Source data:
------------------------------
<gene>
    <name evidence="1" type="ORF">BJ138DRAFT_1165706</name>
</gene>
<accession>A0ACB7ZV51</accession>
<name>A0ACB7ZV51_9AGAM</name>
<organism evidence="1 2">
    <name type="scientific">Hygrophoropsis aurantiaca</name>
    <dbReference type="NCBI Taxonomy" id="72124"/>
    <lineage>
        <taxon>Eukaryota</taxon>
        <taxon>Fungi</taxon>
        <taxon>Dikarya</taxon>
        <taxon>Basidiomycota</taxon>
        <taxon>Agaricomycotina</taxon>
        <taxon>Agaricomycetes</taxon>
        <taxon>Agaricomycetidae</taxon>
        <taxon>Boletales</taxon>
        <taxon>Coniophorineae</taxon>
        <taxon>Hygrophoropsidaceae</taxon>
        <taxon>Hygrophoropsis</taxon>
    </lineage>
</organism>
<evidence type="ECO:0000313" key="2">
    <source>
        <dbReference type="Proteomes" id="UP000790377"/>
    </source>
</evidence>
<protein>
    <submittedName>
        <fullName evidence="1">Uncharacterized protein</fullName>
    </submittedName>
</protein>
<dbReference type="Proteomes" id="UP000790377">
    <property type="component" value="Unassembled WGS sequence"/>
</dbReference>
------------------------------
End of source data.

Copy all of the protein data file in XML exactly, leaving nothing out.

<gene>
    <name evidence="1" type="ORF">BJ138DRAFT_1165706</name>
</gene>
<accession>A0ACB7ZV51</accession>
<name>A0ACB7ZV51_9AGAM</name>
<organism evidence="1 2">
    <name type="scientific">Hygrophoropsis aurantiaca</name>
    <dbReference type="NCBI Taxonomy" id="72124"/>
    <lineage>
        <taxon>Eukaryota</taxon>
        <taxon>Fungi</taxon>
        <taxon>Dikarya</taxon>
        <taxon>Basidiomycota</taxon>
        <taxon>Agaricomycotina</taxon>
        <taxon>Agaricomycetes</taxon>
        <taxon>Agaricomycetidae</taxon>
        <taxon>Boletales</taxon>
        <taxon>Coniophorineae</taxon>
        <taxon>Hygrophoropsidaceae</taxon>
        <taxon>Hygrophoropsis</taxon>
    </lineage>
</organism>
<evidence type="ECO:0000313" key="2">
    <source>
        <dbReference type="Proteomes" id="UP000790377"/>
    </source>
</evidence>
<protein>
    <submittedName>
        <fullName evidence="1">Uncharacterized protein</fullName>
    </submittedName>
</protein>
<dbReference type="Proteomes" id="UP000790377">
    <property type="component" value="Unassembled WGS sequence"/>
</dbReference>